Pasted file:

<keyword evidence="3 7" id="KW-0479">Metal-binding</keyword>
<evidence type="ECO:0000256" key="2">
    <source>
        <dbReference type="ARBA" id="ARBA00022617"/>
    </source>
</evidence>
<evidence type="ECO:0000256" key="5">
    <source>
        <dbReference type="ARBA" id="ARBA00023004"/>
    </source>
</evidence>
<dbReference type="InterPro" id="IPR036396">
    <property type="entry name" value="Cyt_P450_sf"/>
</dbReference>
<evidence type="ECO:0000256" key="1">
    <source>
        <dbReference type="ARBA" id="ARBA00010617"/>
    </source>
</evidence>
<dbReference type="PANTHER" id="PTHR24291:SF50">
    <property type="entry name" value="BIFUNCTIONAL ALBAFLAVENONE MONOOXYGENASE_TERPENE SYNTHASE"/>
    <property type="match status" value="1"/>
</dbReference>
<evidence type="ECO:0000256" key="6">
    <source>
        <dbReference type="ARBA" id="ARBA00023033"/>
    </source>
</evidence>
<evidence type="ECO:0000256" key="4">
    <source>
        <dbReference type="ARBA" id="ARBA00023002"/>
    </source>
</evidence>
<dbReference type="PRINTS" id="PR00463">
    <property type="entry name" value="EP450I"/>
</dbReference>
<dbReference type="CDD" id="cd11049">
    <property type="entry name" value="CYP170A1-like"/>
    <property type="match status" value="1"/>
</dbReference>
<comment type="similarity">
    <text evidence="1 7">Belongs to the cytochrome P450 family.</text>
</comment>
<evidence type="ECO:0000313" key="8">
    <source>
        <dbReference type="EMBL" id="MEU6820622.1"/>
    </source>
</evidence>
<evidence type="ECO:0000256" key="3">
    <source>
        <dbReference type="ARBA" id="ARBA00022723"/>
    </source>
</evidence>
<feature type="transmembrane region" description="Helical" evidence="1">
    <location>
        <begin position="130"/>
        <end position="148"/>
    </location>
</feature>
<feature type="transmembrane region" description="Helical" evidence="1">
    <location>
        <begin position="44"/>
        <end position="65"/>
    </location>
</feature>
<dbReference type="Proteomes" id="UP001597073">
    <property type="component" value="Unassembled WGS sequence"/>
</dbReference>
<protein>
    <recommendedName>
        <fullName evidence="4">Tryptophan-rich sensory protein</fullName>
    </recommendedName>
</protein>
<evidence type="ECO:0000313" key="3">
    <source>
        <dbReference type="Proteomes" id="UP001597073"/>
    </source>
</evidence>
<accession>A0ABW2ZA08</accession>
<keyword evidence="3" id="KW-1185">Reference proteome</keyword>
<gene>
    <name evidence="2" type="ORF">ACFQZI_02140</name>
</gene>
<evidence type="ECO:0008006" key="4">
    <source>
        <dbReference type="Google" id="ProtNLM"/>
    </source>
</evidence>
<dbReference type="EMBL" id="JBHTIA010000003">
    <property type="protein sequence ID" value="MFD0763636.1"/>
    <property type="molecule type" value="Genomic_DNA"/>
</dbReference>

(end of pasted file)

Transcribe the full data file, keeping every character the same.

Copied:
<keyword evidence="3 7" id="KW-0479">Metal-binding</keyword>
<evidence type="ECO:0000256" key="2">
    <source>
        <dbReference type="ARBA" id="ARBA00022617"/>
    </source>
</evidence>
<evidence type="ECO:0000256" key="5">
    <source>
        <dbReference type="ARBA" id="ARBA00023004"/>
    </source>
</evidence>
<dbReference type="InterPro" id="IPR036396">
    <property type="entry name" value="Cyt_P450_sf"/>
</dbReference>
<evidence type="ECO:0000256" key="1">
    <source>
        <dbReference type="ARBA" id="ARBA00010617"/>
    </source>
</evidence>
<dbReference type="PANTHER" id="PTHR24291:SF50">
    <property type="entry name" value="BIFUNCTIONAL ALBAFLAVENONE MONOOXYGENASE_TERPENE SYNTHASE"/>
    <property type="match status" value="1"/>
</dbReference>
<evidence type="ECO:0000256" key="6">
    <source>
        <dbReference type="ARBA" id="ARBA00023033"/>
    </source>
</evidence>
<evidence type="ECO:0000256" key="4">
    <source>
        <dbReference type="ARBA" id="ARBA00023002"/>
    </source>
</evidence>
<dbReference type="PRINTS" id="PR00463">
    <property type="entry name" value="EP450I"/>
</dbReference>
<dbReference type="CDD" id="cd11049">
    <property type="entry name" value="CYP170A1-like"/>
    <property type="match status" value="1"/>
</dbReference>
<comment type="similarity">
    <text evidence="1 7">Belongs to the cytochrome P450 family.</text>
</comment>
<evidence type="ECO:0000313" key="8">
    <source>
        <dbReference type="EMBL" id="MEU6820622.1"/>
    </source>
</evidence>
<evidence type="ECO:0000256" key="3">
    <source>
        <dbReference type="ARBA" id="ARBA00022723"/>
    </source>
</evidence>
<feature type="transmembrane region" description="Helical" evidence="1">
    <location>
        <begin position="130"/>
        <end position="148"/>
    </location>
</feature>
<feature type="transmembrane region" description="Helical" evidence="1">
    <location>
        <begin position="44"/>
        <end position="65"/>
    </location>
</feature>
<dbReference type="Proteomes" id="UP001597073">
    <property type="component" value="Unassembled WGS sequence"/>
</dbReference>
<protein>
    <recommendedName>
        <fullName evidence="4">Tryptophan-rich sensory protein</fullName>
    </recommendedName>
</protein>
<evidence type="ECO:0000313" key="3">
    <source>
        <dbReference type="Proteomes" id="UP001597073"/>
    </source>
</evidence>
<accession>A0ABW2ZA08</accession>
<keyword evidence="3" id="KW-1185">Reference proteome</keyword>
<gene>
    <name evidence="2" type="ORF">ACFQZI_02140</name>
</gene>
<evidence type="ECO:0008006" key="4">
    <source>
        <dbReference type="Google" id="ProtNLM"/>
    </source>
</evidence>
<dbReference type="EMBL" id="JBHTIA010000003">
    <property type="protein sequence ID" value="MFD0763636.1"/>
    <property type="molecule type" value="Genomic_DNA"/>
</dbReference>